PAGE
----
Companies that want to purchase equipment with low monthly payments.
Sometimes, entrepreneurs need to purchase equipment to get their businesses off the ground. Other times, more equipment is needed when production increases or new equipment is needed to replace old or outdated machinery. When this occurs, it can be difficult for a small business to come up with the funds to pay out-of-pocket. Instead, businesses turn to equipment loans to make these large purchases more affordable.
An equipment loan is used to purchase equipment. The business will immediately get to use the equipment but won’t have to pay the full cost up front. Instead, it will be able to pay smaller payments on a monthly basis (or other repayment schedule). The lender charges interest for loaning the funds to the borrower.
Equipment financing is a good choice for anyone who wants a more affordable option for purchasing expensive equipment. Equipment financing is also an option for startups or business owners with lower credit scores, and it’s easier to obtain than other loans like SBA loans or installment loans. No collateral is typically required for this type of financing, as the equipment itself serves as the collateral and can be repossessed if the owner defaults.
Some banks and credit unions offer equipment financing. Online lenders also have options. Equipment manufacturers may also have their own credit program available for qualified borrowers.
Businesses that have cash flow shortages due to unpaid invoices.
There comes a time for many small businesses when there’s a cash flow shortage due to slow-paying accounts receivables. To resolve these cash flow issues, invoice financing can help.
There are two main options for invoice financing. The first is known as invoice factoring. With invoice factoring, a lender pays the small business a percentage of its outstanding invoices. The lender then collects payments from the invoiced customers. Once payment has been collected, the lender pays the business the remaining outstanding balance, less any interest and fees for providing the service.
Invoice discounting is another type of invoice financing. With invoice discounting, a percentage of the unpaid invoice is paid to the small business. Once the business collects payment from its customers, the loan is repaid along with interest and fees.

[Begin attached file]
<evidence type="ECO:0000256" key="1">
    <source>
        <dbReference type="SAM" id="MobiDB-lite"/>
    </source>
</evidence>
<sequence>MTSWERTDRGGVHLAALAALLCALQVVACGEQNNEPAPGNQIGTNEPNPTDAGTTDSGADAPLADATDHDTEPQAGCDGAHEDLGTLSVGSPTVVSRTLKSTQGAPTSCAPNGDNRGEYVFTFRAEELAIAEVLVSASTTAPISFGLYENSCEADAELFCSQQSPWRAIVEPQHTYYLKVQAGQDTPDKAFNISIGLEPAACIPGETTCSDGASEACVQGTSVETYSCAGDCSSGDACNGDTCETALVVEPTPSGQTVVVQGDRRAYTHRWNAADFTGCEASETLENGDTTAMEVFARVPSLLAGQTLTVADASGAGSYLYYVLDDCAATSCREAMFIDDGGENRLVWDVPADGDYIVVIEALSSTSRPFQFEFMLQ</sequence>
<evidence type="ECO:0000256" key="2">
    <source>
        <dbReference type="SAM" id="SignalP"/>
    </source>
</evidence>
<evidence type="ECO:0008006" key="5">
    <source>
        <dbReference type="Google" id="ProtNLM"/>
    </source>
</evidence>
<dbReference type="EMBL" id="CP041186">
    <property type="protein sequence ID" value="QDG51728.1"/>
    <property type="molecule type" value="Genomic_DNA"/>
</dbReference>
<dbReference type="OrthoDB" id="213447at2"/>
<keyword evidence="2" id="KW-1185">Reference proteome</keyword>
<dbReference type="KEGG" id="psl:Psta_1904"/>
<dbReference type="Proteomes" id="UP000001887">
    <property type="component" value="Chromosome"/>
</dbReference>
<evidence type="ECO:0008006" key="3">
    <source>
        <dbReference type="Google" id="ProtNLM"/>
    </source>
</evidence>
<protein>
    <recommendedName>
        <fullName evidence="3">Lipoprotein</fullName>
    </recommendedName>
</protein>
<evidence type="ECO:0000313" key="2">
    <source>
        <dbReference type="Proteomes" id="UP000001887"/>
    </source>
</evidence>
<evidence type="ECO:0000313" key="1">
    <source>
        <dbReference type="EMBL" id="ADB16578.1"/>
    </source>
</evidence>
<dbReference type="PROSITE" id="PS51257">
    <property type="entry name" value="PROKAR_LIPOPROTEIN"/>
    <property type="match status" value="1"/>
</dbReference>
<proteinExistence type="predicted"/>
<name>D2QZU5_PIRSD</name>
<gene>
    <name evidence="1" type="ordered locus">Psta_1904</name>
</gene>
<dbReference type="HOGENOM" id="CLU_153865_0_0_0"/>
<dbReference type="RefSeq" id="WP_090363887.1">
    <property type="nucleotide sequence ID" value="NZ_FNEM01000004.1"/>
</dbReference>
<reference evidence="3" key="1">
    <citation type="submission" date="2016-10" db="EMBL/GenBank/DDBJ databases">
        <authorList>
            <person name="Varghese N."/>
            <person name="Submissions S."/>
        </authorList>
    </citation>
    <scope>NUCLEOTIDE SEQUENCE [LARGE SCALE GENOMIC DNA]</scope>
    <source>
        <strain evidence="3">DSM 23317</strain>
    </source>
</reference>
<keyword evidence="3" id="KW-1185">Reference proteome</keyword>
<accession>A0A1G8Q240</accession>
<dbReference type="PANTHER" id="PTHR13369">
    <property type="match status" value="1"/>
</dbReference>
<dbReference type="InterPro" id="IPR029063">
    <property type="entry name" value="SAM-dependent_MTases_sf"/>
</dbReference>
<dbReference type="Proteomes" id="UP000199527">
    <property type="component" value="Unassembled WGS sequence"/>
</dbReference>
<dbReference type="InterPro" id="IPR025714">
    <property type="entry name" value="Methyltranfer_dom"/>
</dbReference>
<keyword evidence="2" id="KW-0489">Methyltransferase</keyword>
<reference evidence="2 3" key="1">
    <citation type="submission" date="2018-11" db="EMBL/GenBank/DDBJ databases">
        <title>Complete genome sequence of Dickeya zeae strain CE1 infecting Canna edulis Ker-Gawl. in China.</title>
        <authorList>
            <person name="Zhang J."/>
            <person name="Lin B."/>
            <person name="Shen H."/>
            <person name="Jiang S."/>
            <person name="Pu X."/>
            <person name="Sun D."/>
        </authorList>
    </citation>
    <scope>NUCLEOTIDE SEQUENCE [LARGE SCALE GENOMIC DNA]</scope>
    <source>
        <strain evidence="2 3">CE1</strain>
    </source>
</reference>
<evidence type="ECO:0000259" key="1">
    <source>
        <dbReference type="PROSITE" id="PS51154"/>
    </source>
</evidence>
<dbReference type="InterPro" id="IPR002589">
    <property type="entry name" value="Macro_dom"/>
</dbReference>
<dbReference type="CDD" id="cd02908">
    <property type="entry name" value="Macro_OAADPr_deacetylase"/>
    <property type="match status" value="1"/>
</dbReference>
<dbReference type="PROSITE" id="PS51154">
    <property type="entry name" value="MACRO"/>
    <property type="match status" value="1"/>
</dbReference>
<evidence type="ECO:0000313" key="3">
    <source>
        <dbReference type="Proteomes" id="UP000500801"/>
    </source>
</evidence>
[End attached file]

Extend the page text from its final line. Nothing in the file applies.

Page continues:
Invoice factoring is best used for resolving cash flow issues that stem from unpaid invoices. These loans are usually quite easy to receive, and unlike other types of loans, your credit score isn’t the most important factor. The invoices serve as the collateral for these loans, so no additional collateral is needed. Invoice financing is available through banks and alternative lenders.
Merchant Cash Advances
Small businesses with lower credit scores that need cash quickly.
Small businesses that need money quickly for an emergency situation or to purchase supplies or inventory may consider a merchant cash advance. With a merchant cash advance, a lender advances a company money in return for a percentage of future credit card sales.
After receiving a merchant cash advance, daily payments are withdrawn by the lender from the business’ bank account. When sales are lower, the payment is also lower because the payment is based on a percentage of sales. Merchant cash advances may be a consideration for businesses with lower credit scores, as the lender is more concerned with the amount of credit card sales. This type of financing is usually provided very quickly – in some cases, within 24 hours.
The major drawback of merchant cash advances is that interest rates can be much higher than with other lending options, making this a very expensive form of credit. As with other types of loans, a small business should consider the total cost of the merchant cash advance and shop around for the best rates. Merchant cash advances are available through alternative lenders. Learn more about applying for a merchant cash advance.
Personal Loans For Business